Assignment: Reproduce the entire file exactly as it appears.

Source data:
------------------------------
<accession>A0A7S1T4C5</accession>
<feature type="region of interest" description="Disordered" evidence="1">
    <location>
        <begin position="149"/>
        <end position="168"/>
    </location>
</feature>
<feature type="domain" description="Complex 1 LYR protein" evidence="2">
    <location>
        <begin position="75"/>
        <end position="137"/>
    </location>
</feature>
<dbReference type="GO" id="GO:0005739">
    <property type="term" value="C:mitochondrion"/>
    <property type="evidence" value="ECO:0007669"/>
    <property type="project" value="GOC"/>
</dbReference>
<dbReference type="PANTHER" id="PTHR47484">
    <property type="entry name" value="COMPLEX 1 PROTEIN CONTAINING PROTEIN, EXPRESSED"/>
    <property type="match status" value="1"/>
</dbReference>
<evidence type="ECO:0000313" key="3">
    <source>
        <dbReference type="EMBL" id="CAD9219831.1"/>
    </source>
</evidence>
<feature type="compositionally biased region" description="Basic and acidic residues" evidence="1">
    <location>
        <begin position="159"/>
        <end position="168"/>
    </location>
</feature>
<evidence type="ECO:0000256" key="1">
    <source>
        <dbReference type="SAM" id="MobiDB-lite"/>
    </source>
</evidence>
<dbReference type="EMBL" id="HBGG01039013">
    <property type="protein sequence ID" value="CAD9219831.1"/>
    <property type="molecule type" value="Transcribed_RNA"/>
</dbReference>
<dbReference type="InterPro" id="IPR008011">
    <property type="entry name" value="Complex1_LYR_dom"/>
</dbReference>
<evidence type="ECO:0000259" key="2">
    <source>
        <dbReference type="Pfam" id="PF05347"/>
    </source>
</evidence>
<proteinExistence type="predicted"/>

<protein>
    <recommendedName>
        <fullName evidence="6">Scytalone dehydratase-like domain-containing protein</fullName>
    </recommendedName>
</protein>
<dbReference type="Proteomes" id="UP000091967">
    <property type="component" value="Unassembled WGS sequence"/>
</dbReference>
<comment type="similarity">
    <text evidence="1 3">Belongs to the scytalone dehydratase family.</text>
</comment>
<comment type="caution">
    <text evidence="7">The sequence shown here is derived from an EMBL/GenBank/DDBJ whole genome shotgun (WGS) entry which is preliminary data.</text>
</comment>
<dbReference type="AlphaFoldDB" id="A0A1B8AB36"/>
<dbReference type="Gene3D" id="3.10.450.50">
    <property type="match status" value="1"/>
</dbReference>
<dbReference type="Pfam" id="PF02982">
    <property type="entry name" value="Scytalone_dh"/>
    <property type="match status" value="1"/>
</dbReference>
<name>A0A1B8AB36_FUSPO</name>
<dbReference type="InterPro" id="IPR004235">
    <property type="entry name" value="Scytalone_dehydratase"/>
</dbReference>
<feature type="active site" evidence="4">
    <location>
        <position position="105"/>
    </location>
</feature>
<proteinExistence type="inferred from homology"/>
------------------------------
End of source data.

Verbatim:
<accession>A0A7S1T4C5</accession>
<feature type="region of interest" description="Disordered" evidence="1">
    <location>
        <begin position="149"/>
        <end position="168"/>
    </location>
</feature>
<feature type="domain" description="Complex 1 LYR protein" evidence="2">
    <location>
        <begin position="75"/>
        <end position="137"/>
    </location>
</feature>
<dbReference type="GO" id="GO:0005739">
    <property type="term" value="C:mitochondrion"/>
    <property type="evidence" value="ECO:0007669"/>
    <property type="project" value="GOC"/>
</dbReference>
<dbReference type="PANTHER" id="PTHR47484">
    <property type="entry name" value="COMPLEX 1 PROTEIN CONTAINING PROTEIN, EXPRESSED"/>
    <property type="match status" value="1"/>
</dbReference>
<evidence type="ECO:0000313" key="3">
    <source>
        <dbReference type="EMBL" id="CAD9219831.1"/>
    </source>
</evidence>
<feature type="compositionally biased region" description="Basic and acidic residues" evidence="1">
    <location>
        <begin position="159"/>
        <end position="168"/>
    </location>
</feature>
<evidence type="ECO:0000256" key="1">
    <source>
        <dbReference type="SAM" id="MobiDB-lite"/>
    </source>
</evidence>
<dbReference type="EMBL" id="HBGG01039013">
    <property type="protein sequence ID" value="CAD9219831.1"/>
    <property type="molecule type" value="Transcribed_RNA"/>
</dbReference>
<dbReference type="InterPro" id="IPR008011">
    <property type="entry name" value="Complex1_LYR_dom"/>
</dbReference>
<evidence type="ECO:0000259" key="2">
    <source>
        <dbReference type="Pfam" id="PF05347"/>
    </source>
</evidence>
<proteinExistence type="predicted"/>

<protein>
    <recommendedName>
        <fullName evidence="6">Scytalone dehydratase-like domain-containing protein</fullName>
    </recommendedName>
</protein>
<dbReference type="Proteomes" id="UP000091967">
    <property type="component" value="Unassembled WGS sequence"/>
</dbReference>
<comment type="similarity">
    <text evidence="1 3">Belongs to the scytalone dehydratase family.</text>
</comment>
<comment type="caution">
    <text evidence="7">The sequence shown here is derived from an EMBL/GenBank/DDBJ whole genome shotgun (WGS) entry which is preliminary data.</text>
</comment>
<dbReference type="AlphaFoldDB" id="A0A1B8AB36"/>
<dbReference type="Gene3D" id="3.10.450.50">
    <property type="match status" value="1"/>
</dbReference>
<dbReference type="Pfam" id="PF02982">
    <property type="entry name" value="Scytalone_dh"/>
    <property type="match status" value="1"/>
</dbReference>
<name>A0A1B8AB36_FUSPO</name>
<dbReference type="InterPro" id="IPR004235">
    <property type="entry name" value="Scytalone_dehydratase"/>
</dbReference>
<feature type="active site" evidence="4">
    <location>
        <position position="105"/>
    </location>
</feature>
<proteinExistence type="inferred from homology"/>